If you have someone with limited abilities who is planning to visit in your home or is presently living in your home, you will want to make your
home as barrier-free as possible to assist them in moving with ease around your home. A barrier-free home is also a definite asset for anyone dealing with limitations in mobility when recovering from surgery, strokes, heart attacks and broken legs. Many features make the home more pleasant for family members of all ages and abilities and fit into the universal living concepts for life cycle housing. The following list of questions and chart allows you to conduct your own site survey to determine what barriers may need to be modified in your home. Additional tips are included in each section for enhancing for your home easy living.
- Is the lot located near public transportation, churches, shopping and medical facilities?
- Are approaches to the house and connecting patios or decks well-lighted, with focus lighting at steps and walking hazards? (Motion detector lights and yard lights with automatic timers will enhance home security.)
- Are decks or other additions to the house built to match existing floor levels, without steps that impede movement?
- Are there benches, chairs or other types of seating outside?
- Is there any shelter from rain or sun provided in the yard?
- Is there a telephone easily accessible to the outside area?
- Is there off-street parking close to your home?
- Is there a need for a specified parking space with a sign designating it as reserved for the handicapped close to your front door?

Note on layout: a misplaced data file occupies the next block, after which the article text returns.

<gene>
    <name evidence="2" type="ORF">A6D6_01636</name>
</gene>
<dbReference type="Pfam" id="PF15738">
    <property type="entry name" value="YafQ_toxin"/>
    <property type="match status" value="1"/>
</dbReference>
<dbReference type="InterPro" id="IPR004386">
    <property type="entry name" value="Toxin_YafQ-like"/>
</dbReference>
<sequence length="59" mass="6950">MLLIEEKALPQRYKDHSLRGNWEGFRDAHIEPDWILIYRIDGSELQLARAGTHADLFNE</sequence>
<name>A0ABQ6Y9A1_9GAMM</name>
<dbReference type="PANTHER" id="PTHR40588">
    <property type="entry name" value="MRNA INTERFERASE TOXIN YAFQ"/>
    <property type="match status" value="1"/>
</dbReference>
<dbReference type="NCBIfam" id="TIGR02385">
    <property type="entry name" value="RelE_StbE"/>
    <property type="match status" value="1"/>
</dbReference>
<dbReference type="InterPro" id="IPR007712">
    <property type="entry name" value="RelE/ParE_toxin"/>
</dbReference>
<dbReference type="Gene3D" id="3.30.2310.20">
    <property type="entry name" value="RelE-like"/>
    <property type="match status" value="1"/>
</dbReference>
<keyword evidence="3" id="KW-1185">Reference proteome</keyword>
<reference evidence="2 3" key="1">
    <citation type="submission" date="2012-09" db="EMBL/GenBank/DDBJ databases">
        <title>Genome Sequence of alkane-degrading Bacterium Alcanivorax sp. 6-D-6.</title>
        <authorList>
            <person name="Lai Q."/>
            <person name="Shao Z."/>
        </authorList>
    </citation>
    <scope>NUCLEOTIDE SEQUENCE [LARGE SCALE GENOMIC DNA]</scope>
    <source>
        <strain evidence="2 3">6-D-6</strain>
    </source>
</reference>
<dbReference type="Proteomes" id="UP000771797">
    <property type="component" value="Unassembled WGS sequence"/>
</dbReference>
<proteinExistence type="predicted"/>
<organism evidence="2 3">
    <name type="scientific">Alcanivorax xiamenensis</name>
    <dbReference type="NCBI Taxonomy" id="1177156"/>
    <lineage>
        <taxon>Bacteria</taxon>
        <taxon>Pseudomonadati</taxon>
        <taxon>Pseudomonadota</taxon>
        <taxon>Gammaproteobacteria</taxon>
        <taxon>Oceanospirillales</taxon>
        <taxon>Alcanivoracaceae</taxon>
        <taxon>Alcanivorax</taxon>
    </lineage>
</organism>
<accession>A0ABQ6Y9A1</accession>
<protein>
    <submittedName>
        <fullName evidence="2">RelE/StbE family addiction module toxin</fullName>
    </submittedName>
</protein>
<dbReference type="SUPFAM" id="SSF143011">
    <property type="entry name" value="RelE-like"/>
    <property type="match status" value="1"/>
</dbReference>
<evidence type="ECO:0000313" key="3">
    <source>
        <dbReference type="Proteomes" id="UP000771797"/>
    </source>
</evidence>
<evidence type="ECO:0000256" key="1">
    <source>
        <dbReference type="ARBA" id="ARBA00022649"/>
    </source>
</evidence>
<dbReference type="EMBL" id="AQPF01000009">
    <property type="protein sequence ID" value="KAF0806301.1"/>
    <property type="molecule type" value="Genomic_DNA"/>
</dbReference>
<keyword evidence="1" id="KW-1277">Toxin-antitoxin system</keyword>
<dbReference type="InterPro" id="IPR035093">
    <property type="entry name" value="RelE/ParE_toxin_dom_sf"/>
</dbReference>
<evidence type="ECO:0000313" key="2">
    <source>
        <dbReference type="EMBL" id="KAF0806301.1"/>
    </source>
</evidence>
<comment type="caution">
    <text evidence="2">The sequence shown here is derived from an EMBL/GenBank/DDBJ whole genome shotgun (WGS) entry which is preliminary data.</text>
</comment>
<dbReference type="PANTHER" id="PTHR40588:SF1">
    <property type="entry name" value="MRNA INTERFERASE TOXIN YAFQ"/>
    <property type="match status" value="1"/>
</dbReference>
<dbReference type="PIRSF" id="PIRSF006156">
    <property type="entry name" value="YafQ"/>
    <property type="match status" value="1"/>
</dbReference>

- Are the spaces at least 12 ft. 6 in. wide and do they have 48-inch space next to them?
- Is the parking area surface firm and smooth? (If not, what kind of surface does it have? )
- Can a person travel from the parking area to the front without having to climb any steps or go up a steep slope?
- Is the walkway smooth, firm and at least 48 inches wide?
- Are there any other hazards that could interfere with the use of a wheelchair, walker or crutches?
- Is the entrance door at least 36 inches wide with a clearance of at least 32 inches?
- Are there any steps that one must climb to get to the front door?
- Is there a front stoop or porch at the entrance measuring at least 5 feet x 5 feet?
- Is the threshold at the front door no more than ½-inch high?
- Does the front door have a lever handle?
- Is the front door easy to open?
- If there is carpet on the floor at the inside entrance to the home, is it a lowlevel,tightly woven style backed by a commercial ¼-inch pad?
- If there is smooth surface flooring at the inside entrance, is the surface nonslippery even when wet?
- If loose (scatter) rugs are used, do they have a rubber backing and lie flat on the floor (no curled edges)?
- Is there enough space in the foyer to move around? (A wheelchair needs at least a 5 foot diameter circle of space to turn around.)
- Is there enough light at the entrance for safety and for those with reduced vision to see clearly?
- Are shrubs and trees near entries well trimmed so that they do not provide a hiding place for intruders?
- Is the entire home on one floor?
- If more than one level, is there a bedroom and bathroom on the main or entrance level?
- Are all halls at least 3 feet wide?
- Do any objects protrude into the hall (on or above floor level)?
- Are they any thresholds in the home that are more than ½-inch high?
- Is there any surface or flooring inside your home that is loose, slippery or has a deep pile carpet?
- Is there any furniture that is in the way of travel in a wheelchair or with a walker?
- Do all doorways to all rooms have at least a 32 inch wide clearance between the frames?
- Is there enough space to move easily around both sides and the foot of the bed?
- Is there adjustable shelving and rod space in your bedroom closets to accommodate different heights?
- Are cleaning supplies stored where they can be easily used yet safe from small children?
- Is there a minimum of 48 inches between the kitchen cabinets?Is there difficulty in reaching any of the following when in a seated position: